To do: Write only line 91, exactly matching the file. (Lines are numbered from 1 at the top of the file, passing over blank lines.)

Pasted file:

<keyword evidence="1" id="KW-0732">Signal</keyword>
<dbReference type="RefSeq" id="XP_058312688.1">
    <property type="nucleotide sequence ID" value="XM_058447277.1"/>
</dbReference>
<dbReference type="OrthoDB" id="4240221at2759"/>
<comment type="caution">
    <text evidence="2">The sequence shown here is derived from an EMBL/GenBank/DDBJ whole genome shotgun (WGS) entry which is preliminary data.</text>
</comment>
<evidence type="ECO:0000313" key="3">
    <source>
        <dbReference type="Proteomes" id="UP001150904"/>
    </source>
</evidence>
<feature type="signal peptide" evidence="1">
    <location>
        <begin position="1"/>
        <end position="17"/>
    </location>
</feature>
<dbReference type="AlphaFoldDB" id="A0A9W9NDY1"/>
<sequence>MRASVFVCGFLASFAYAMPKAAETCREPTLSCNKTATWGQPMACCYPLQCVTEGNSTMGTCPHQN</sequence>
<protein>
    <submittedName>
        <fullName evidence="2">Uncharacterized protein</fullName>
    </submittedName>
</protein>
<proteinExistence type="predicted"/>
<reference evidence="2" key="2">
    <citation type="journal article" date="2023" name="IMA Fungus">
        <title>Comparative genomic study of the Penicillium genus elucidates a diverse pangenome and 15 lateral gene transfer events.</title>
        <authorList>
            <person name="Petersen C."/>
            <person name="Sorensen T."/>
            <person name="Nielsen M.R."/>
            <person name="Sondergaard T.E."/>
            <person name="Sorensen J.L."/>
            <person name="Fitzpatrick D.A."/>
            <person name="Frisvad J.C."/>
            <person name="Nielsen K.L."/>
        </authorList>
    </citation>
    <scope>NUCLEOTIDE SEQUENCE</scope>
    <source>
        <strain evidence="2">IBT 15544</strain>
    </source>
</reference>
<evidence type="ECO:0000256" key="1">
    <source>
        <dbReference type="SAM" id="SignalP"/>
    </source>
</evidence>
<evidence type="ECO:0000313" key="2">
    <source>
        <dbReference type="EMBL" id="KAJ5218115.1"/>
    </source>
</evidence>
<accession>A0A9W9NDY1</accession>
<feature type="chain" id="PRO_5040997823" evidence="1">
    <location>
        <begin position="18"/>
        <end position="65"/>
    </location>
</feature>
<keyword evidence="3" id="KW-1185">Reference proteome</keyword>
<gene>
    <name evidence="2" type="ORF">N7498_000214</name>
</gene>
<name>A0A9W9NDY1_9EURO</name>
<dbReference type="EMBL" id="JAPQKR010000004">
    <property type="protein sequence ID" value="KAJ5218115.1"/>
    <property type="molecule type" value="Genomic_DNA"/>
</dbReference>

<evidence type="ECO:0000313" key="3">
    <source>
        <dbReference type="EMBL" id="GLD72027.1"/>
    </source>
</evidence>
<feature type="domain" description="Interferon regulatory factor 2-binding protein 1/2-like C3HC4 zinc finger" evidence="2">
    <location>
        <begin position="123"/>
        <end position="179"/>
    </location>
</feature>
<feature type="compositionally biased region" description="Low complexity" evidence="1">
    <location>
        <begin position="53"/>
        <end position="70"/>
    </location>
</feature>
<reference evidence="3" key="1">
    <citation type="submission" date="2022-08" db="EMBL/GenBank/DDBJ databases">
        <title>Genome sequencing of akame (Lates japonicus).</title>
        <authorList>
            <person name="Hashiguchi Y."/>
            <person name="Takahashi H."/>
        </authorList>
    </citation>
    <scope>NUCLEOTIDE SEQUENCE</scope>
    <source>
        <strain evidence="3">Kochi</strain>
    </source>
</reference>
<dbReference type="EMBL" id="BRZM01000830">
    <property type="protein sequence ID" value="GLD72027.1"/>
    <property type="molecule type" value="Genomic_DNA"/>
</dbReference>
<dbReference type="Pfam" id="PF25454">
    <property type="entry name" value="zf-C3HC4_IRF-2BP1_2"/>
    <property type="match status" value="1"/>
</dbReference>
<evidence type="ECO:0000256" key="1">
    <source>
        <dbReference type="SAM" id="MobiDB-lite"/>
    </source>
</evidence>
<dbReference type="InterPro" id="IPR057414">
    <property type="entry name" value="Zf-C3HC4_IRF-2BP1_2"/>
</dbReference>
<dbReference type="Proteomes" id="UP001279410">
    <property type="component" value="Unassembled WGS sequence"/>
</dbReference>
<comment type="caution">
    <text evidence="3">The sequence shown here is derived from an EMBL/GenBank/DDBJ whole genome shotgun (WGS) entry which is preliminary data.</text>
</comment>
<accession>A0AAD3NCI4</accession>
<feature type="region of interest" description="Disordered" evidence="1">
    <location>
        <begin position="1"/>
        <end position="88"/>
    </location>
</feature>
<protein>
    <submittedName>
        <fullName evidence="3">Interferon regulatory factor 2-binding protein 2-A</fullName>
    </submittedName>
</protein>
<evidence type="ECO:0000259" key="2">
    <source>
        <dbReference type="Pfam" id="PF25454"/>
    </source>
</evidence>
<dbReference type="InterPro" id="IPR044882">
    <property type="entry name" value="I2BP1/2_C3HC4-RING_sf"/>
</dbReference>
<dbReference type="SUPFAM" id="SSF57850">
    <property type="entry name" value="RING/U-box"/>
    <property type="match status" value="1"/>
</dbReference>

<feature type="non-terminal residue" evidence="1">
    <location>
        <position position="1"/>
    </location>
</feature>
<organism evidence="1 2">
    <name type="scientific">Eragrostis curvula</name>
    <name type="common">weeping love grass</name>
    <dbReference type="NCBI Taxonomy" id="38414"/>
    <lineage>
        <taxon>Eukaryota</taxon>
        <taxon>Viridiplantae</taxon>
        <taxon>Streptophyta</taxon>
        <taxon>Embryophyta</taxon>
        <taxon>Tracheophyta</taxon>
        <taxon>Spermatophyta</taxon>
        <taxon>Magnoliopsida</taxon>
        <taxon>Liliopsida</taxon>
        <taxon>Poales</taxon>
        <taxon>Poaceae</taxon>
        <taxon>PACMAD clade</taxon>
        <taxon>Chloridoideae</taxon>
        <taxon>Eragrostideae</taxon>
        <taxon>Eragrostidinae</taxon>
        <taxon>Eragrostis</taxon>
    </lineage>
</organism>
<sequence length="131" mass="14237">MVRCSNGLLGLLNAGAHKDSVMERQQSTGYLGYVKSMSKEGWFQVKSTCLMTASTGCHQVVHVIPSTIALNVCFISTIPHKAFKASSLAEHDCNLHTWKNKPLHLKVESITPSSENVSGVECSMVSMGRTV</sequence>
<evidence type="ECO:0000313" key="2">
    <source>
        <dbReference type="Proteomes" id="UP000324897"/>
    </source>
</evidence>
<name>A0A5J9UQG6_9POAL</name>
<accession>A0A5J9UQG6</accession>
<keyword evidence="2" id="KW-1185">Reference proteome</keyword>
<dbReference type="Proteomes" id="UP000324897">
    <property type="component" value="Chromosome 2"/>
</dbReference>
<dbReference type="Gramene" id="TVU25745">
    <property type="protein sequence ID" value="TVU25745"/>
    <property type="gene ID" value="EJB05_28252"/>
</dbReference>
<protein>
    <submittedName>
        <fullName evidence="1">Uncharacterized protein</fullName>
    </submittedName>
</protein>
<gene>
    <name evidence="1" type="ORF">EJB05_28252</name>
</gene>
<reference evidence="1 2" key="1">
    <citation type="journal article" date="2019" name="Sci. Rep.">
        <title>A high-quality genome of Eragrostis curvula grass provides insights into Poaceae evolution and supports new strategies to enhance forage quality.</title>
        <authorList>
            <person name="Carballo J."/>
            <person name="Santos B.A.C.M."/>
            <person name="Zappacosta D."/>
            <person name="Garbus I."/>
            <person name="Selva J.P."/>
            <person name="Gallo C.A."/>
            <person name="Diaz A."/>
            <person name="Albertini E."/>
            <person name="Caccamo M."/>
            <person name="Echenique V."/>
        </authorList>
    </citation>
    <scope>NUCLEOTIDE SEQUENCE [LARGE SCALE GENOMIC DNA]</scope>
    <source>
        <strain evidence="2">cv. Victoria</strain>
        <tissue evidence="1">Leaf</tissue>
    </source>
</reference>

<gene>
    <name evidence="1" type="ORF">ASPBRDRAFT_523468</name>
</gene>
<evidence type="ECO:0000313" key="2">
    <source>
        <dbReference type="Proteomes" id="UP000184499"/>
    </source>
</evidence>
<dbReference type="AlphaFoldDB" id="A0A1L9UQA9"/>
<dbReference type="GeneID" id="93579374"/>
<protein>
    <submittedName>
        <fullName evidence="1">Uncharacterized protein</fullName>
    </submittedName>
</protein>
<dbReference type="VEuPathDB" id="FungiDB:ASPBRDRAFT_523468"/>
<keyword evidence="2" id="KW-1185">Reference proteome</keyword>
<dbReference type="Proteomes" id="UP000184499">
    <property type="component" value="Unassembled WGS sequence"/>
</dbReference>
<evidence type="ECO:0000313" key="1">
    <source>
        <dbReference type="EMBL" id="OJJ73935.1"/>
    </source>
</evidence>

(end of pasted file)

    <citation type="submission" date="2022-08" db="EMBL/GenBank/DDBJ databases">